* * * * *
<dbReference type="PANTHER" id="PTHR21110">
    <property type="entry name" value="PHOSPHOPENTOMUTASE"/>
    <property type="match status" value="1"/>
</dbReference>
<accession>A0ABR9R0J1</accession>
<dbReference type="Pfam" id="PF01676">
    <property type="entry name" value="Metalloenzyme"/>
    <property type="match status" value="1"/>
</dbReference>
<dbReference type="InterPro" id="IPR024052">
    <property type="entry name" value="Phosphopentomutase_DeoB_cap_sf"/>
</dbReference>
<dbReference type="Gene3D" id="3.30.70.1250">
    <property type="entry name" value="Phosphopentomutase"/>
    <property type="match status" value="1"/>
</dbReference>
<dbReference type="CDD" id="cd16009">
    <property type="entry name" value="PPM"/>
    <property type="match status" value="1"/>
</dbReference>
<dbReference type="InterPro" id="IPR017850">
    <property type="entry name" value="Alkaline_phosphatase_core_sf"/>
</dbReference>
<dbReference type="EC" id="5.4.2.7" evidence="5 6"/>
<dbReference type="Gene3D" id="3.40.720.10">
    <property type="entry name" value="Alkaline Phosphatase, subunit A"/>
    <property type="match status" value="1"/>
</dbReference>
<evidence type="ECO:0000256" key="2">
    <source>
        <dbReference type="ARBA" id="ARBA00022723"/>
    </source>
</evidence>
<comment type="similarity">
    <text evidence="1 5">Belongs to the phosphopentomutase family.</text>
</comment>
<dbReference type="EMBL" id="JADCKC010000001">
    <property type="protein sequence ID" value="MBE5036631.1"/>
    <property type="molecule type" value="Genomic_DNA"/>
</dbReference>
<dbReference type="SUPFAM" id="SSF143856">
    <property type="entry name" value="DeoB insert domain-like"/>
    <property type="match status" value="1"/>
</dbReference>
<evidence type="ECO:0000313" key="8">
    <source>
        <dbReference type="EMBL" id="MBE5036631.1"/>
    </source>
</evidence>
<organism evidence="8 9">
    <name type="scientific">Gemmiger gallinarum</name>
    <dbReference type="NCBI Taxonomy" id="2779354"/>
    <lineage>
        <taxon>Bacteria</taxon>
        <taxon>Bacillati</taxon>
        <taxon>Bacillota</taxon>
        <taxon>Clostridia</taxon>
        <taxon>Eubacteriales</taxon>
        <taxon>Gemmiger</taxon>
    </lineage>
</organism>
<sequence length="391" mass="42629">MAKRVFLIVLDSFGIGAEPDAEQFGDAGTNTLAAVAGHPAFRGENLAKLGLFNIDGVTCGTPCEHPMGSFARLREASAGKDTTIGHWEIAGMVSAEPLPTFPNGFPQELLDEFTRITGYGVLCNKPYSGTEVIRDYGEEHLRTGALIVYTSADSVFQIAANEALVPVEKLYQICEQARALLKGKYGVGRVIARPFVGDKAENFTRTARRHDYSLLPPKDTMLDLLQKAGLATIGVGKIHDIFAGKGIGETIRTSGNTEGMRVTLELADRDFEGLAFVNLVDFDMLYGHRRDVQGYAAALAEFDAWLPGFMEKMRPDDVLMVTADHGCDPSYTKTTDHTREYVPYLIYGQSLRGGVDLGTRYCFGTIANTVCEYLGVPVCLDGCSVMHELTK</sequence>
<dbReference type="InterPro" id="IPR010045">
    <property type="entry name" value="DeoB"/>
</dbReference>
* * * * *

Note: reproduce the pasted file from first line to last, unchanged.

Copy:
<dbReference type="PANTHER" id="PTHR21110">
    <property type="entry name" value="PHOSPHOPENTOMUTASE"/>
    <property type="match status" value="1"/>
</dbReference>
<accession>A0ABR9R0J1</accession>
<dbReference type="Pfam" id="PF01676">
    <property type="entry name" value="Metalloenzyme"/>
    <property type="match status" value="1"/>
</dbReference>
<dbReference type="InterPro" id="IPR024052">
    <property type="entry name" value="Phosphopentomutase_DeoB_cap_sf"/>
</dbReference>
<dbReference type="Gene3D" id="3.30.70.1250">
    <property type="entry name" value="Phosphopentomutase"/>
    <property type="match status" value="1"/>
</dbReference>
<dbReference type="CDD" id="cd16009">
    <property type="entry name" value="PPM"/>
    <property type="match status" value="1"/>
</dbReference>
<dbReference type="InterPro" id="IPR017850">
    <property type="entry name" value="Alkaline_phosphatase_core_sf"/>
</dbReference>
<dbReference type="EC" id="5.4.2.7" evidence="5 6"/>
<dbReference type="Gene3D" id="3.40.720.10">
    <property type="entry name" value="Alkaline Phosphatase, subunit A"/>
    <property type="match status" value="1"/>
</dbReference>
<evidence type="ECO:0000256" key="2">
    <source>
        <dbReference type="ARBA" id="ARBA00022723"/>
    </source>
</evidence>
<comment type="similarity">
    <text evidence="1 5">Belongs to the phosphopentomutase family.</text>
</comment>
<dbReference type="EMBL" id="JADCKC010000001">
    <property type="protein sequence ID" value="MBE5036631.1"/>
    <property type="molecule type" value="Genomic_DNA"/>
</dbReference>
<dbReference type="SUPFAM" id="SSF143856">
    <property type="entry name" value="DeoB insert domain-like"/>
    <property type="match status" value="1"/>
</dbReference>
<evidence type="ECO:0000313" key="8">
    <source>
        <dbReference type="EMBL" id="MBE5036631.1"/>
    </source>
</evidence>
<organism evidence="8 9">
    <name type="scientific">Gemmiger gallinarum</name>
    <dbReference type="NCBI Taxonomy" id="2779354"/>
    <lineage>
        <taxon>Bacteria</taxon>
        <taxon>Bacillati</taxon>
        <taxon>Bacillota</taxon>
        <taxon>Clostridia</taxon>
        <taxon>Eubacteriales</taxon>
        <taxon>Gemmiger</taxon>
    </lineage>
</organism>
<sequence length="391" mass="42629">MAKRVFLIVLDSFGIGAEPDAEQFGDAGTNTLAAVAGHPAFRGENLAKLGLFNIDGVTCGTPCEHPMGSFARLREASAGKDTTIGHWEIAGMVSAEPLPTFPNGFPQELLDEFTRITGYGVLCNKPYSGTEVIRDYGEEHLRTGALIVYTSADSVFQIAANEALVPVEKLYQICEQARALLKGKYGVGRVIARPFVGDKAENFTRTARRHDYSLLPPKDTMLDLLQKAGLATIGVGKIHDIFAGKGIGETIRTSGNTEGMRVTLELADRDFEGLAFVNLVDFDMLYGHRRDVQGYAAALAEFDAWLPGFMEKMRPDDVLMVTADHGCDPSYTKTTDHTREYVPYLIYGQSLRGGVDLGTRYCFGTIANTVCEYLGVPVCLDGCSVMHELTK</sequence>
<dbReference type="InterPro" id="IPR010045">
    <property type="entry name" value="DeoB"/>
</dbReference>